Friday, 20 February 2009

Netting Needles, part I

AnyZM7 craftsperson will tell you that tools are important. In fact, if you are reading this blog, I'd be surprised if you did not know yourself that a good needle makes for better stitching than a bad and crooked one, and that a smooth-running spindles, scissors, shears or what-have-you will help you have more fun and less stress when working.

While getting pins and needles made from copper alloy is very easy today, compared to the situation only a few years ago, there are more problems waiting for the unsuspecting dabbler in textile arts who ventures into lesser known territories. Like netting. It can be incredibly hard to get a proper netting needle nowadays.

When I first started learning how to net, I searched and searched for a netting needle. The results? Zero, nil, zip. But I wanted to net!

So first of all, I tried with a needle. You can use very little thread with a normal sewing needle, plus the chance of pricking yourself is very high. Not good at all. Even nastier, because a pricked finger will heal: There was a good chance of hitting a thread with the tip of the needle (I was really stupid and used a sharp sewing needle), thus sewing into the net and not knotting.

The next step was trying to make a simple makeshift netting needle by winding two pieces of wire together, forming the ends into netting needle shaped ends. This was better, but not much: The thread kept inserting itself between the two wires, and the makeshift thing had a tendency to bend, twist, and fall apart. I needed a proper netting needle.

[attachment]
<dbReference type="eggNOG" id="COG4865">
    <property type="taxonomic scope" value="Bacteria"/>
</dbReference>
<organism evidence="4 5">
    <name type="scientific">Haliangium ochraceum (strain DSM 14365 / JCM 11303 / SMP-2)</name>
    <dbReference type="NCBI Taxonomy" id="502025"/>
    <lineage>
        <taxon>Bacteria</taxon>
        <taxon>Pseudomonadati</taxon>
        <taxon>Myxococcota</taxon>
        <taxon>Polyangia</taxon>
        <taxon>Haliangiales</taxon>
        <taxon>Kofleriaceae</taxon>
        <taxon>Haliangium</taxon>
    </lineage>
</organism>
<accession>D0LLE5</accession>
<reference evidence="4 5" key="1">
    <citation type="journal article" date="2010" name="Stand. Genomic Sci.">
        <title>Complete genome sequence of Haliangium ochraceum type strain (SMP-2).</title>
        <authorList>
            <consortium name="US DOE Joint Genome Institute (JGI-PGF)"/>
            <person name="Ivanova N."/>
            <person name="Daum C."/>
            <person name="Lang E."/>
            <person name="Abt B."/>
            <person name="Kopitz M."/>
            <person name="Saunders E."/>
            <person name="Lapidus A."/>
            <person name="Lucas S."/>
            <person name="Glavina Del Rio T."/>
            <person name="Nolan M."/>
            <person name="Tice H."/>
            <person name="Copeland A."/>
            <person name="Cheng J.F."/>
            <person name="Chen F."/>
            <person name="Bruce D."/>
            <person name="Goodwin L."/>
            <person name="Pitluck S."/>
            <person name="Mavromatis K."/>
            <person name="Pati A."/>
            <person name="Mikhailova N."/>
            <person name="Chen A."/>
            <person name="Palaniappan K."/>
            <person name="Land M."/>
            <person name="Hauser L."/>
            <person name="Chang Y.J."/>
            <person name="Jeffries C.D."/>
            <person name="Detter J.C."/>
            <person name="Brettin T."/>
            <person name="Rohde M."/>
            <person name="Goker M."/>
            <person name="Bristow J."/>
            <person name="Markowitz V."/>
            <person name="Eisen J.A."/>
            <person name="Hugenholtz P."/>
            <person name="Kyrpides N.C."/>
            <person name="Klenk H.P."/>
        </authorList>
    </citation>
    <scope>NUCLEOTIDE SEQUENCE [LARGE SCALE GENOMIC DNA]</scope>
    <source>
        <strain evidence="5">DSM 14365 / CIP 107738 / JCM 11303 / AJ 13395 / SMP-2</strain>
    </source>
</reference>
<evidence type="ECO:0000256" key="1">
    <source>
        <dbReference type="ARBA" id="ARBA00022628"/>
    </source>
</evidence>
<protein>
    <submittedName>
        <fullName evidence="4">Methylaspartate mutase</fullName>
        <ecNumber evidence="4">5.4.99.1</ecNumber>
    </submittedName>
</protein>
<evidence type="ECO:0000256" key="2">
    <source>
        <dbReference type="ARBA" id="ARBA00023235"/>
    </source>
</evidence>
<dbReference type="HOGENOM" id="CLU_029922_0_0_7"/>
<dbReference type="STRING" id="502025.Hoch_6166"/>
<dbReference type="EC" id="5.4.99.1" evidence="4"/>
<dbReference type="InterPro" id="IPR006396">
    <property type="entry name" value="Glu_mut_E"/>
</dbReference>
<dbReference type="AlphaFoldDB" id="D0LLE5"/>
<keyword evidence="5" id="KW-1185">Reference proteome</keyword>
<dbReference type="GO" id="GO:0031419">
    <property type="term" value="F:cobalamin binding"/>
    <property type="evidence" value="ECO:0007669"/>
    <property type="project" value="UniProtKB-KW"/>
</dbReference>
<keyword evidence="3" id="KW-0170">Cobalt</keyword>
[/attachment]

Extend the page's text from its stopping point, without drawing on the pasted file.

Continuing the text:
So I whined and begged until I got a netting needle made from a hobby metalworker, made of thick copper wire. I had to twitch it a little, and it would only serve for rather large mesh sizes, but I had a netting needle that was actually useable. Hooray! It was much too short for significant lengths of thread, though, and rather hard to wind on and off. But at least it worked. Some time later, I tried to make one myself, which was also of the rather-crude-but-working sort.

Imagine my happiness when I found out that a proper modern company still manufactures netting needles, sells them via normal sewing shops (though they had to order it) and cheap, too! And with three gauges thrown into the packet! I ordered one at once.

Believe me: it is a good thing this was so cheap. You do not want to buy this. It is so crudely made that I laugh about myself every time I see it. I actually did try the "needles" once. Here is pictorial evidence for you:

Frankly, they are a bad joke if you are going for medieval-style netting. The material is very cheap and you can see that they are also cheaply made - no wonder, since they have a retail price of about 7 Euros. The shanks at the ends bend easily, they are much, much too thick and will catch the threads of the net much better than sliding through the mesh. If bent together too much, winding and unwinding is hard and abrasive on the thread; if there is a gap between them wide enough for easy winding, the tip is even wider and bulkier. Well, maybe they work if used with the "gauges" that accompany them (plastic sticks), which will result in mesh sizes of approximately 8 to 15 millimetres. Which is rather... huge. I would not recommend buying them, unless you have no other choice whatsoever (read: unless there is nobody at all in your acquaintance that you could beg until he makes you a crude-but-workable netting needle).

... to be continued tomorrow on Monday. (This is what happens when you don't keep track of what weekday it is.)

No comments: